Quote:
Originally Posted by enigma
Yes,
If you know engine HP at any given time, you can calculate acceleration as long as you also have weight.
If you know engine TQ, well, you cannot calculate jack without knowing a lot of additional information beyond weight.
Or put another way, knowing just a cars power to weight is an execellent approximation of acceleration. TQ/weight won't tell you a thing unless you also start talking about gearing and RPM at which point you know HP and could have just used it to start.

I agree with max Hp being the "correlate" for average acceleration since the max Hp figure contains information about the redline rpm. However, Tq will give you the instantaneous acceleration since F=ma at any time t. So it is Tq that allows you to make the instantaneous acceleration calculation not Hp since Tq=F x d. Instantaneous acceleration will follow the torque curve.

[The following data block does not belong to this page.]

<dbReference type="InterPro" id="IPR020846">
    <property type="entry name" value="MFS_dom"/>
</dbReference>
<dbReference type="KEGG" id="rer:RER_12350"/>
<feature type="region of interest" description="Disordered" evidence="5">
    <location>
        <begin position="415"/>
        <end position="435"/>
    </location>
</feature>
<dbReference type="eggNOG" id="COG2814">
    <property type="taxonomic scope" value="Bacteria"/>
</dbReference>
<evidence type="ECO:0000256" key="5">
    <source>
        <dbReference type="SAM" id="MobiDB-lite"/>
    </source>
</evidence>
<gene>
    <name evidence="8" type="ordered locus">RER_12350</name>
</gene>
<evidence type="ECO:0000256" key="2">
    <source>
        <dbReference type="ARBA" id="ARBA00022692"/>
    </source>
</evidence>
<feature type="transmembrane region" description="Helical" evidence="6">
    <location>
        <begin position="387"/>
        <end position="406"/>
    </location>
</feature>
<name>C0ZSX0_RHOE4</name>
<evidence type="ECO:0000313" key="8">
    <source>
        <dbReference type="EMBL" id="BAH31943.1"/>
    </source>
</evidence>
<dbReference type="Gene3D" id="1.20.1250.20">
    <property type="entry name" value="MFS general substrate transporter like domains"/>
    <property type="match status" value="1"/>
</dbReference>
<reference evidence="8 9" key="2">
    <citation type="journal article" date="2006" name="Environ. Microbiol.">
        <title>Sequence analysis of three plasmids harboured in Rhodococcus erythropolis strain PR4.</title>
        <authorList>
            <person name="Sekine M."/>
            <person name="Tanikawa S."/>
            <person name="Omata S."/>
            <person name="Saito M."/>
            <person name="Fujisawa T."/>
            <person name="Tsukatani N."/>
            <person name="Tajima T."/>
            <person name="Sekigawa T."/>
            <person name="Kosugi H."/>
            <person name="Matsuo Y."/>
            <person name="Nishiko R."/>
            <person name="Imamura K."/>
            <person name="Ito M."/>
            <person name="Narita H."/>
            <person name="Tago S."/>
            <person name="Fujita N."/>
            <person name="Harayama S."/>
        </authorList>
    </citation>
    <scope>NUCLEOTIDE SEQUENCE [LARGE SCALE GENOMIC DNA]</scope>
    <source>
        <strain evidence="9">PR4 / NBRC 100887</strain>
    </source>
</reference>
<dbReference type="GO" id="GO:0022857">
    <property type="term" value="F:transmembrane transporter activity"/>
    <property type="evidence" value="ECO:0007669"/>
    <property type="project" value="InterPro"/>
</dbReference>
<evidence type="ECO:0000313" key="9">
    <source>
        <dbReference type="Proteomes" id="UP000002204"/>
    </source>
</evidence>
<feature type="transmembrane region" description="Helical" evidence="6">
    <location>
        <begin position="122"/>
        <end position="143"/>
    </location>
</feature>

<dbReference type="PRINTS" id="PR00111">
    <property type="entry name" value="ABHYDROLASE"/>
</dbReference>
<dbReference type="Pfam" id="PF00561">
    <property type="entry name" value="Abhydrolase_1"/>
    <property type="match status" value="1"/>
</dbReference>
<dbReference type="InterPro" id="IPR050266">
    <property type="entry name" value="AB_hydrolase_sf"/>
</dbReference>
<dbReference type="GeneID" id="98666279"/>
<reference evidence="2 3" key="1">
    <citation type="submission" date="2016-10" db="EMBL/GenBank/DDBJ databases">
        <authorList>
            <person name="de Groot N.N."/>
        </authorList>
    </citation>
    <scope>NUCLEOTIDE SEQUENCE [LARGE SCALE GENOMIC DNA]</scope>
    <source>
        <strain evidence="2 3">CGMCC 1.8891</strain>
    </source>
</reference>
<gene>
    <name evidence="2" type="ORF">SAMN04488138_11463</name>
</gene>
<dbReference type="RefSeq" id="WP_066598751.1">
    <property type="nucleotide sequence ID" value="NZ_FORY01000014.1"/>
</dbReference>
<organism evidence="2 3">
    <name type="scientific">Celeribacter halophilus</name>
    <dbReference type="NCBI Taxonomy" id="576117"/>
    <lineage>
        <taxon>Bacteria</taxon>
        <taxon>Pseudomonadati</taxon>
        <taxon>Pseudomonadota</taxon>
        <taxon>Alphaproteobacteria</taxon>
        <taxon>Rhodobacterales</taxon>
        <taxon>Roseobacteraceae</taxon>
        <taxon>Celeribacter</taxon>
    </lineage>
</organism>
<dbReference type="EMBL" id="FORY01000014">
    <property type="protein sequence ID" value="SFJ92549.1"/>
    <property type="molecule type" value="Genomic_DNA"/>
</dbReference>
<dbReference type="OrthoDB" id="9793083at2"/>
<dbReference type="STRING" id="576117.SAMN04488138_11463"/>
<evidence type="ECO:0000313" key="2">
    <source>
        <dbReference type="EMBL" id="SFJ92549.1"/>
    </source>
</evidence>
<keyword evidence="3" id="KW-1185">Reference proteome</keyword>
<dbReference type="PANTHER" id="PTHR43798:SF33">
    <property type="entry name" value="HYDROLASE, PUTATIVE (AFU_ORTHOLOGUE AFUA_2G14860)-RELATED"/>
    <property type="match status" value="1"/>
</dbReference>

Quote:
Originally Posted by enigma
But by all means continue to worship at the alter of engine TQ.

Not sure where this coming from? My point is the Tq vs. Hp distinction is not particularly meaningful since they are directly coupled. On the other hand, max Tq vs. max Hp distinction is meaningful.
Going back to Bruce's original statement: so how come the redline does not matter?